The study included almost 87,000 couples from the UK and involved following their medical records from when they had their child to when their child turned 12.
During that period the researchers saw 39 percent of mothers and 21 percent of fathers experience clinical depression with 14 percent of mums and 4 percent of dads developing the illness in the first year after their child’s birth.
Study leader Dr. Irwin Nazareth of the University College London and his researchers found that these levels saw a huge drop in the risk after the first year. After year one 6 percent of mothers experienced depression and 2 to 3 percent of fathers experienced the illness per year after their child’s first year.
Though awareness of postnatal depression has grown over the past few years there is still much about it that remains unknown and there has been much debate over whether parents are more likely to develop depression soon after giving birth than they are at any other time. These new findings suggest that it is indeed true that parents show an increased risk of developing depression in their child’s first year.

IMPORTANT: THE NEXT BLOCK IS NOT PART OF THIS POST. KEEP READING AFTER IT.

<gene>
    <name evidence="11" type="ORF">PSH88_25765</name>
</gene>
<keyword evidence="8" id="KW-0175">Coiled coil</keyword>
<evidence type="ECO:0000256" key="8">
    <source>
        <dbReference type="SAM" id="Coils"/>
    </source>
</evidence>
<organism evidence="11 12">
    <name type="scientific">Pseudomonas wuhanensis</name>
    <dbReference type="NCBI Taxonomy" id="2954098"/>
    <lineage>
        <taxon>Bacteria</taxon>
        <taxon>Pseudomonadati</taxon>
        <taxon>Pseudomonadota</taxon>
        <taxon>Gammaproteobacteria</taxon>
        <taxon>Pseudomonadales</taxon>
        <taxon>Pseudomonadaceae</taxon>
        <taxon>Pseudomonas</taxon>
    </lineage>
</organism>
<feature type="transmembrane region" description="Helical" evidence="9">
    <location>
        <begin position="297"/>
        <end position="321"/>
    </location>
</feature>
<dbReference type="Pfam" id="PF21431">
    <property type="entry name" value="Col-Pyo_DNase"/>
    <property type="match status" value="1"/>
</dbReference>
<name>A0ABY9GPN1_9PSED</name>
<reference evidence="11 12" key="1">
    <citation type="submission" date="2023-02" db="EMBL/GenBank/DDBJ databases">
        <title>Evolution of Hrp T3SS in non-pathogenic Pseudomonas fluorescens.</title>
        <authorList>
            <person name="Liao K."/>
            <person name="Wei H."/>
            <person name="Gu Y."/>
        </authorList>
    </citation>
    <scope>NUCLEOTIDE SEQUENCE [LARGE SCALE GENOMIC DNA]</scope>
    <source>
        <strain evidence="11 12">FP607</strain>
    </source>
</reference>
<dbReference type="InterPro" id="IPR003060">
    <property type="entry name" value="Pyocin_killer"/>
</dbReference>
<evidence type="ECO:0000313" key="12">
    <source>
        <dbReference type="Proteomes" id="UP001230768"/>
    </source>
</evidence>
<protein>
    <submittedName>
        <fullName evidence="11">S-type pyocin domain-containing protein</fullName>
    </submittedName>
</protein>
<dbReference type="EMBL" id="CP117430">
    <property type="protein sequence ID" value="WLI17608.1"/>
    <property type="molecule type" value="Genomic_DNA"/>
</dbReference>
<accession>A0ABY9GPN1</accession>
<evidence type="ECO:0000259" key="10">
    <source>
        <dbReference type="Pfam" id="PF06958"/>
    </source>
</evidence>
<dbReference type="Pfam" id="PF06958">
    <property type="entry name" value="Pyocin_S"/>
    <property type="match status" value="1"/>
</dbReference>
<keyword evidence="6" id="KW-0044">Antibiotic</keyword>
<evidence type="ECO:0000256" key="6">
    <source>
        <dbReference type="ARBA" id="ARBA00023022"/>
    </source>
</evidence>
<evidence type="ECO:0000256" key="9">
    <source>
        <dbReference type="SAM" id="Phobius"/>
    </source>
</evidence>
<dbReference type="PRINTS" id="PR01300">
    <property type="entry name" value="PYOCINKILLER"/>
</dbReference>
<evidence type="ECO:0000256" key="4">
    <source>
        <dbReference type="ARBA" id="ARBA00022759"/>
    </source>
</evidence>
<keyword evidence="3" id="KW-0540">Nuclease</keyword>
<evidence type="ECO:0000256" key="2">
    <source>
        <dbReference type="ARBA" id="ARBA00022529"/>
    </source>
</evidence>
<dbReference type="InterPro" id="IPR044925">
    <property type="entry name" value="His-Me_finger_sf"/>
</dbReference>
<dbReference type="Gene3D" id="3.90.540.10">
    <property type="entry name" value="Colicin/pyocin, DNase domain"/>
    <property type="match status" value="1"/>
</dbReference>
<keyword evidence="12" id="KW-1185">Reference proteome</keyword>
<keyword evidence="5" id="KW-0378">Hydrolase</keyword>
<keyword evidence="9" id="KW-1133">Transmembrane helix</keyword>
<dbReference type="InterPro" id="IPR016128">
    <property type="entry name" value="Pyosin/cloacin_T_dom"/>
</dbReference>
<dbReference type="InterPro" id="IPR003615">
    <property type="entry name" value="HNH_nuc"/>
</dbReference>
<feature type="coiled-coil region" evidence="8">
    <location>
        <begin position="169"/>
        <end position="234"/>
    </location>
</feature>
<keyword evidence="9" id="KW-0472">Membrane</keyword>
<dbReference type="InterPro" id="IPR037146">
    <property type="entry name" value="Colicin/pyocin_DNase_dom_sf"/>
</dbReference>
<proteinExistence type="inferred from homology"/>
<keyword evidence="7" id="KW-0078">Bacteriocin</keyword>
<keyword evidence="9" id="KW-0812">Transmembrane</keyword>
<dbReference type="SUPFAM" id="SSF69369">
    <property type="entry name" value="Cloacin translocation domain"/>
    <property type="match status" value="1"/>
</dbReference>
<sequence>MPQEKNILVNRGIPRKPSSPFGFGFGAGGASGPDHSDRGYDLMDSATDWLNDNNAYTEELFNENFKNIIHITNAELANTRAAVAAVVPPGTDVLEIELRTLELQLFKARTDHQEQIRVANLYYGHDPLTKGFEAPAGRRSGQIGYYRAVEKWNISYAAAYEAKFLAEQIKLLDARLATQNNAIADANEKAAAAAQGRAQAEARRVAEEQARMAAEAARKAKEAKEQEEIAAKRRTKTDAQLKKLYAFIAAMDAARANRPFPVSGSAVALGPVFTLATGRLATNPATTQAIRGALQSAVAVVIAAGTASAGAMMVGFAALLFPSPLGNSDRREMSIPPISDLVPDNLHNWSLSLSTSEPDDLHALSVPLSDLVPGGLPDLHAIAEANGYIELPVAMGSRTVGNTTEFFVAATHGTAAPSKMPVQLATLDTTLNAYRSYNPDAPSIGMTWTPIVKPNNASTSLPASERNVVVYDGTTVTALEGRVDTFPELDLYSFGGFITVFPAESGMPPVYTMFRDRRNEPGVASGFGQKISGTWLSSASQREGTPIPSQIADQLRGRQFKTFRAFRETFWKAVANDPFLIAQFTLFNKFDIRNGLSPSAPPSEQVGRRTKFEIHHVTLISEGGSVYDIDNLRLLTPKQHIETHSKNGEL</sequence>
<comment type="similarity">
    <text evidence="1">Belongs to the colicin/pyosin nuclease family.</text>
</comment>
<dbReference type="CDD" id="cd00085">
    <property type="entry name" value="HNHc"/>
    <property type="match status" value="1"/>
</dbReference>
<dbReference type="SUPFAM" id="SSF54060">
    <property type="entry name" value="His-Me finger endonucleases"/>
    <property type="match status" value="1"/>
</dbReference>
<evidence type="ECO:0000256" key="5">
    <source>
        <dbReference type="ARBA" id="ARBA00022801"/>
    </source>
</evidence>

Experts have said that parents beginning to exhibit any symptoms of the illness that are interfering with their daily life should visit their GP who can provide them with help and advice and will refer them to a mental health professional if appropriate.
Talk therapies are known for being extremely beneficial in the case of depression when either used alone or alongside antidepressant medication. If you would like more information about postnatal depression and how counselling could help you then please click here and if you would like to find a local counsellor specialising in this area please use our advanced search tool which can be found here.